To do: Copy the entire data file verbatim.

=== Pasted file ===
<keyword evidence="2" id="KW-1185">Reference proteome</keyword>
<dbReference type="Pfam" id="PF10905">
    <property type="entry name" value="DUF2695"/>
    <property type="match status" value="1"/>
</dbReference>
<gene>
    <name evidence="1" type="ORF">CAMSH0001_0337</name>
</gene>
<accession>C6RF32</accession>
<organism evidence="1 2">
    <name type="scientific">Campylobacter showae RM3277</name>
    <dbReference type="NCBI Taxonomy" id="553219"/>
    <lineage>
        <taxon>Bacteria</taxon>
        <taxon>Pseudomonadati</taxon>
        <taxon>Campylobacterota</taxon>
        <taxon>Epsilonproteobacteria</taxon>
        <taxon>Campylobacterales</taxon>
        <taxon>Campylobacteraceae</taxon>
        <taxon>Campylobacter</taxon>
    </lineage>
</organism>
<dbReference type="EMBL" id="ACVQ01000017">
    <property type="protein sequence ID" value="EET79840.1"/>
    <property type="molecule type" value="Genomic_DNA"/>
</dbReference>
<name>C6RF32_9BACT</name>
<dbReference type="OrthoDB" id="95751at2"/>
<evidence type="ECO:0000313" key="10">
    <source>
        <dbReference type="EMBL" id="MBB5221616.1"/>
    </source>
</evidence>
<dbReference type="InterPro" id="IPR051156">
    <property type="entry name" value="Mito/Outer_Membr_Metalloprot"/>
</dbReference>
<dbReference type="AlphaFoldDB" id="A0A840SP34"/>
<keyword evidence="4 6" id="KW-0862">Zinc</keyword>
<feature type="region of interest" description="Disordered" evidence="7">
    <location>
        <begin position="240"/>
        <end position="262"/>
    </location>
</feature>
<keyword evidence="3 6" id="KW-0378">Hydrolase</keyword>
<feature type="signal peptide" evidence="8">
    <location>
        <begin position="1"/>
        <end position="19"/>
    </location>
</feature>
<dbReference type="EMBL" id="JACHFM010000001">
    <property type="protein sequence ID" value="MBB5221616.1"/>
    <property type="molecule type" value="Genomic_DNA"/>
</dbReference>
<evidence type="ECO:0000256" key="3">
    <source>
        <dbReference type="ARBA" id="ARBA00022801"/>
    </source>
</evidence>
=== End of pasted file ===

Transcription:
<keyword evidence="2" id="KW-1185">Reference proteome</keyword>
<dbReference type="Pfam" id="PF10905">
    <property type="entry name" value="DUF2695"/>
    <property type="match status" value="1"/>
</dbReference>
<gene>
    <name evidence="1" type="ORF">CAMSH0001_0337</name>
</gene>
<accession>C6RF32</accession>
<organism evidence="1 2">
    <name type="scientific">Campylobacter showae RM3277</name>
    <dbReference type="NCBI Taxonomy" id="553219"/>
    <lineage>
        <taxon>Bacteria</taxon>
        <taxon>Pseudomonadati</taxon>
        <taxon>Campylobacterota</taxon>
        <taxon>Epsilonproteobacteria</taxon>
        <taxon>Campylobacterales</taxon>
        <taxon>Campylobacteraceae</taxon>
        <taxon>Campylobacter</taxon>
    </lineage>
</organism>
<dbReference type="EMBL" id="ACVQ01000017">
    <property type="protein sequence ID" value="EET79840.1"/>
    <property type="molecule type" value="Genomic_DNA"/>
</dbReference>
<name>C6RF32_9BACT</name>
<dbReference type="OrthoDB" id="95751at2"/>
<evidence type="ECO:0000313" key="10">
    <source>
        <dbReference type="EMBL" id="MBB5221616.1"/>
    </source>
</evidence>
<dbReference type="InterPro" id="IPR051156">
    <property type="entry name" value="Mito/Outer_Membr_Metalloprot"/>
</dbReference>
<dbReference type="AlphaFoldDB" id="A0A840SP34"/>
<keyword evidence="4 6" id="KW-0862">Zinc</keyword>
<feature type="region of interest" description="Disordered" evidence="7">
    <location>
        <begin position="240"/>
        <end position="262"/>
    </location>
</feature>
<keyword evidence="3 6" id="KW-0378">Hydrolase</keyword>
<feature type="signal peptide" evidence="8">
    <location>
        <begin position="1"/>
        <end position="19"/>
    </location>
</feature>
<dbReference type="EMBL" id="JACHFM010000001">
    <property type="protein sequence ID" value="MBB5221616.1"/>
    <property type="molecule type" value="Genomic_DNA"/>
</dbReference>
<evidence type="ECO:0000256" key="3">
    <source>
        <dbReference type="ARBA" id="ARBA00022801"/>
    </source>
</evidence>